Verdi: Les vêpres Siciliennes [DVD]

Our rating 
3.0 out of 5 star rating 3.0

LABELS: Warner
WORKS: Les vêpres Siciliennes
PERFORMER: Lianna Haroutounian, Bryan Hymel, Erwin Schrott, Michael Volle; Royal Opera House Chorus & Orchestra/Antonio Pappano; dir. Stefan Herheim (London, 2013)
CATALOGUE NO: Warner DVD: 0825646164349; Blu-Ray: 0825646164318


The first Royal Opera House production of Verdi’s tribute to the more-is-more aesthetic of Meyerbeer and his contemporaries was supposed to bring together the opera and ballet companies in spectacular celebration of the composer’s bicentenary. Artistic differences resulted in the withdrawal of choreographer Johan Kobburg and the Royal Ballet, replaced by a troupe of freelance ballerinas under the direction of André de Jong. Even minus Verdi’s Act III ballet, presumably collateral damage in the dispute, dance is a constant in this febrile, melancholy, glittering score. Antonio Pappano draws some exquisitely supple playing from the strings and woodwind, holding plenty of energy in reserve for the grand confrontations and choruses where the brass blaze with Berlioz-like ferocity. Pappano’s skill in teasing tension from a dramaturgically uneven work is not matched by Herheim. The production looks no better on DVD than it did in the theatre.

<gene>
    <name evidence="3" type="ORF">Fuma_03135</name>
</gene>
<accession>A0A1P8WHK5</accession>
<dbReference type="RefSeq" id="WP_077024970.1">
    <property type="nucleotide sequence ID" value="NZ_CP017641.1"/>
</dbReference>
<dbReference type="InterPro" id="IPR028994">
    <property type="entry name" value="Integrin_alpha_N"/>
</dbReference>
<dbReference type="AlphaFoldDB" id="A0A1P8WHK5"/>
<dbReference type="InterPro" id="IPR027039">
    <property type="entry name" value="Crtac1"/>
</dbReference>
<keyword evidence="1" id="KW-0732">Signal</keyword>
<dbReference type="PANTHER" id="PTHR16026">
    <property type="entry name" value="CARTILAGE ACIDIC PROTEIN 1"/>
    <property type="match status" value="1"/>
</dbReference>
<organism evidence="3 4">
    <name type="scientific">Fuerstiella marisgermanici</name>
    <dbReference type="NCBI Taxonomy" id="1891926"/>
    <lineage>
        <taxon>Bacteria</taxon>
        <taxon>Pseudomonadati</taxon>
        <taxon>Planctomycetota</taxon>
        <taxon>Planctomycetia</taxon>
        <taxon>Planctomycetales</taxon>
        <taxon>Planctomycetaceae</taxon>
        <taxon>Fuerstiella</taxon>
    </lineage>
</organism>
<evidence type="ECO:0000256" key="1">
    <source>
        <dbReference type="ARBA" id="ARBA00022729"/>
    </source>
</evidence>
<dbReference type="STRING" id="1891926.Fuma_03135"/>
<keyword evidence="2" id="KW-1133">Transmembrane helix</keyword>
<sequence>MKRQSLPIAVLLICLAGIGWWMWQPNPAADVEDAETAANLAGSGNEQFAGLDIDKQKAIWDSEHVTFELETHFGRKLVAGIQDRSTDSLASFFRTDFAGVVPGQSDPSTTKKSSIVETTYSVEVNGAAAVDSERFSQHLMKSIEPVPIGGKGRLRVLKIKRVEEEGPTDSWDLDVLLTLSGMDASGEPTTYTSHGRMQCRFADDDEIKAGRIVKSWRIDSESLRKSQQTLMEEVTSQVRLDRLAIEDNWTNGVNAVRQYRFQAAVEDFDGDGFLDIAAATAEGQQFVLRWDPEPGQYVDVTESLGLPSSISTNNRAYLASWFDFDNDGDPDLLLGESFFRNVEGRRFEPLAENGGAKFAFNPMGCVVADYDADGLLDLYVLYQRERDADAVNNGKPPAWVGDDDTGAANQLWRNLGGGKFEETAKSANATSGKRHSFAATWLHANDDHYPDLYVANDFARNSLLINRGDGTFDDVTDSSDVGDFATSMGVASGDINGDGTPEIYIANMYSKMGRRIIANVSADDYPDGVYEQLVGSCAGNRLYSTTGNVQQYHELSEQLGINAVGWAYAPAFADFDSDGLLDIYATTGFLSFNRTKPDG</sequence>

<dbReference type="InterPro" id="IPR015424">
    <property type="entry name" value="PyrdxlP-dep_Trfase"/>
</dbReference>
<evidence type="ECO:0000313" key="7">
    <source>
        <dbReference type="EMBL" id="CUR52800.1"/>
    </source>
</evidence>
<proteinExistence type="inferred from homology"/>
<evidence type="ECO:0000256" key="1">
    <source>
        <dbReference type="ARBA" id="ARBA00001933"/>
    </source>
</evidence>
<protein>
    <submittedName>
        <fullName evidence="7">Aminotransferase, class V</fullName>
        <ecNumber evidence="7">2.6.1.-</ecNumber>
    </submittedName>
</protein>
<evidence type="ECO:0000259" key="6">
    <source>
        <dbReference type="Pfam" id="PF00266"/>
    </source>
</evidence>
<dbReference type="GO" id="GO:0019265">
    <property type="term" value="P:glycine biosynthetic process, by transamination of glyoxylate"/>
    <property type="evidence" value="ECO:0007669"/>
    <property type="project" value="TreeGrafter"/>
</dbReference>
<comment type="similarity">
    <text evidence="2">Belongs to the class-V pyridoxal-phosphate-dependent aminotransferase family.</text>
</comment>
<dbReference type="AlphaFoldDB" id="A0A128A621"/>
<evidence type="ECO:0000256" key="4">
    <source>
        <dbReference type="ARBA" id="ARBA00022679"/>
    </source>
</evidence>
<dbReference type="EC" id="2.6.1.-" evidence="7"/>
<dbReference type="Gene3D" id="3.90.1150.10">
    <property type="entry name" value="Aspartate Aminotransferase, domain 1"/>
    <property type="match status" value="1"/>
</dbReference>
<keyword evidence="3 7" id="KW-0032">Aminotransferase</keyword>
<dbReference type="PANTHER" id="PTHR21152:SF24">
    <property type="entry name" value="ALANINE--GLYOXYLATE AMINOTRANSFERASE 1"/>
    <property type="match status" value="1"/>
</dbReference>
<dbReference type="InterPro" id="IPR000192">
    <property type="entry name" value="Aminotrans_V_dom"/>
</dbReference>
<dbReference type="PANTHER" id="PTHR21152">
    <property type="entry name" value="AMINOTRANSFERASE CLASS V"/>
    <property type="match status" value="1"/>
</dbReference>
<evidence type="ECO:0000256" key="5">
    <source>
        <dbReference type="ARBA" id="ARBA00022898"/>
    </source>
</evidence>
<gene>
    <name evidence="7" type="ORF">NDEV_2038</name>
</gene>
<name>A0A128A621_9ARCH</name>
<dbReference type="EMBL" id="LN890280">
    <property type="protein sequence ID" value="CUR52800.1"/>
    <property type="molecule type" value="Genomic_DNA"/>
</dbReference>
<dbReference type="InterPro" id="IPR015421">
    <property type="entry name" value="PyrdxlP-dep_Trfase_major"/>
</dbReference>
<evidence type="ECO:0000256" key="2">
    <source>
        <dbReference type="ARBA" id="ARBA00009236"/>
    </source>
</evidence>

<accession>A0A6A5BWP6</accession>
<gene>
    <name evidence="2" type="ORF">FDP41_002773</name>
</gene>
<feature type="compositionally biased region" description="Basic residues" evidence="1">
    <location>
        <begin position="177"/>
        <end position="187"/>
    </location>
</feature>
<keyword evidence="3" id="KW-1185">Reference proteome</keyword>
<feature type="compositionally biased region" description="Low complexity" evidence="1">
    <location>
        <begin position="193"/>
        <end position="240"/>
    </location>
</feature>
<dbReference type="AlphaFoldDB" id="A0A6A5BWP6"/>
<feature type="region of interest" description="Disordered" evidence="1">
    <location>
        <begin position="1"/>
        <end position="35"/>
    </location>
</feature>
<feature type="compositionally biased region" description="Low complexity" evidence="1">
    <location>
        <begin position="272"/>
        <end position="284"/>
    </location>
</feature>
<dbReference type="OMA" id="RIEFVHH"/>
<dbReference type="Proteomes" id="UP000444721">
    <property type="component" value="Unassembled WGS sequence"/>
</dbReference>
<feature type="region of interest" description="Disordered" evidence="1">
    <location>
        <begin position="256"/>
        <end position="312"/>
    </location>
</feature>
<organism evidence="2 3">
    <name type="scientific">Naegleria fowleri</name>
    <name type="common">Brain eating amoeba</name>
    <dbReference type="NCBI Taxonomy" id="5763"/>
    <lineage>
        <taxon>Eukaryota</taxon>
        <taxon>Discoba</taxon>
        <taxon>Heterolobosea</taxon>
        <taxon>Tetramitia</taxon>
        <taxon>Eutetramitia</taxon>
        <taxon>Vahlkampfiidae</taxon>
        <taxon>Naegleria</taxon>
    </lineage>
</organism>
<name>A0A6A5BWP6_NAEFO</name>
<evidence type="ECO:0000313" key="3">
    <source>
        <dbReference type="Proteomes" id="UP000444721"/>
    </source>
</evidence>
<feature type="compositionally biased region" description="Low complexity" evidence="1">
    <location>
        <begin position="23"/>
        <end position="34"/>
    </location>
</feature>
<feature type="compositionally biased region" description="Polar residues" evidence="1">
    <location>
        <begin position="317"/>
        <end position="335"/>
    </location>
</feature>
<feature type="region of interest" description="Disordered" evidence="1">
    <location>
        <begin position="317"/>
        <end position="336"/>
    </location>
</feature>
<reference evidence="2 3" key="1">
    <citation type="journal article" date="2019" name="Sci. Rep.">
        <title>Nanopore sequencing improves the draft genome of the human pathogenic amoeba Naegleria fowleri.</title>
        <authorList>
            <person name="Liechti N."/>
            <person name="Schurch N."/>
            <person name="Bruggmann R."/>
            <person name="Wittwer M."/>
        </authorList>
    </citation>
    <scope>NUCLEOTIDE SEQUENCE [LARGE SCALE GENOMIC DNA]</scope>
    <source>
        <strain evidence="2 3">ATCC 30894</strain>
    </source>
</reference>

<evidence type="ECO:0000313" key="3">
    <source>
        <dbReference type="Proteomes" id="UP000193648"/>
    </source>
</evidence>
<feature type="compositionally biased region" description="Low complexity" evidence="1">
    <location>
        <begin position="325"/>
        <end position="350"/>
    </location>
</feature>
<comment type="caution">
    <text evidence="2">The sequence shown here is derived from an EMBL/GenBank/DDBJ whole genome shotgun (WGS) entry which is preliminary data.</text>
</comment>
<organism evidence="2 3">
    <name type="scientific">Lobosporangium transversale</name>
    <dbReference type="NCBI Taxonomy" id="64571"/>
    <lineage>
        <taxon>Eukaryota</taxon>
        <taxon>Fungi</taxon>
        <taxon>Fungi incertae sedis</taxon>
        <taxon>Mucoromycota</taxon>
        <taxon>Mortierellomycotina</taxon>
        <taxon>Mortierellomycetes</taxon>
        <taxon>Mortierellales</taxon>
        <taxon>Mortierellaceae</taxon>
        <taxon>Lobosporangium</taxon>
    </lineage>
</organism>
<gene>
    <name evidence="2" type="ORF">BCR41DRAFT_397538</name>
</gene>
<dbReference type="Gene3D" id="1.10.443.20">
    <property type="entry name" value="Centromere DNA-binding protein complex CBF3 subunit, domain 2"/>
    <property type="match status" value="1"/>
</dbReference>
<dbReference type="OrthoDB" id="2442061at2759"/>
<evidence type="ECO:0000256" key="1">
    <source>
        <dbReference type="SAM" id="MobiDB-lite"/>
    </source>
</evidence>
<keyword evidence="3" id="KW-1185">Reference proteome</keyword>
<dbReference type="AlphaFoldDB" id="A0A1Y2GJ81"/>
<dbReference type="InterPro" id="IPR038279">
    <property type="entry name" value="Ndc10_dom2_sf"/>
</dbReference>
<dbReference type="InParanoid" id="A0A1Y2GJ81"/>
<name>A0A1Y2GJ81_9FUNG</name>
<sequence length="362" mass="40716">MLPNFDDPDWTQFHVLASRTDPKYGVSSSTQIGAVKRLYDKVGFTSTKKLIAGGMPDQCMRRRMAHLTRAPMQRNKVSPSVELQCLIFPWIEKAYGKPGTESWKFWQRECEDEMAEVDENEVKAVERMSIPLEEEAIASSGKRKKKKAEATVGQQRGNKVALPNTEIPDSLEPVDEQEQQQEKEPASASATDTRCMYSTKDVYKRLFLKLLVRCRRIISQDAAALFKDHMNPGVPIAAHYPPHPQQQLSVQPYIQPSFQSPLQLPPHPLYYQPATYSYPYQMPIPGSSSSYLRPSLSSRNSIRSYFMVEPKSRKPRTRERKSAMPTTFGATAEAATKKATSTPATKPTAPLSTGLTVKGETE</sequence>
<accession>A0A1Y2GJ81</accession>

Philipp Fürhofer’s designs transpose a drama of slow-burning insurgency in French-occupied Sicily to the site of its 1855 premiere, the Salle le Peletier. The dancers, routinely subject to sexual harassment in 19th-century Paris, represent the raped Sicilian women, including the woman who gives birth to Henri (Bryan Hymel), bastard son of the French governor, Montfort (Michael Volle). The rebel Procida (Erwin Schrott) is here a cross-dressing ballet-master. Together with Lianna Haroutounian’s dramatically uncommunicative Hélène, we have four principals with radically divergent musical and acting styles. Hymel, a veteran of Robert le Diable, takes the laurels for delivering an emotionally truthful and sophisticatedly sung performance against astonishing odds.


Anna Picard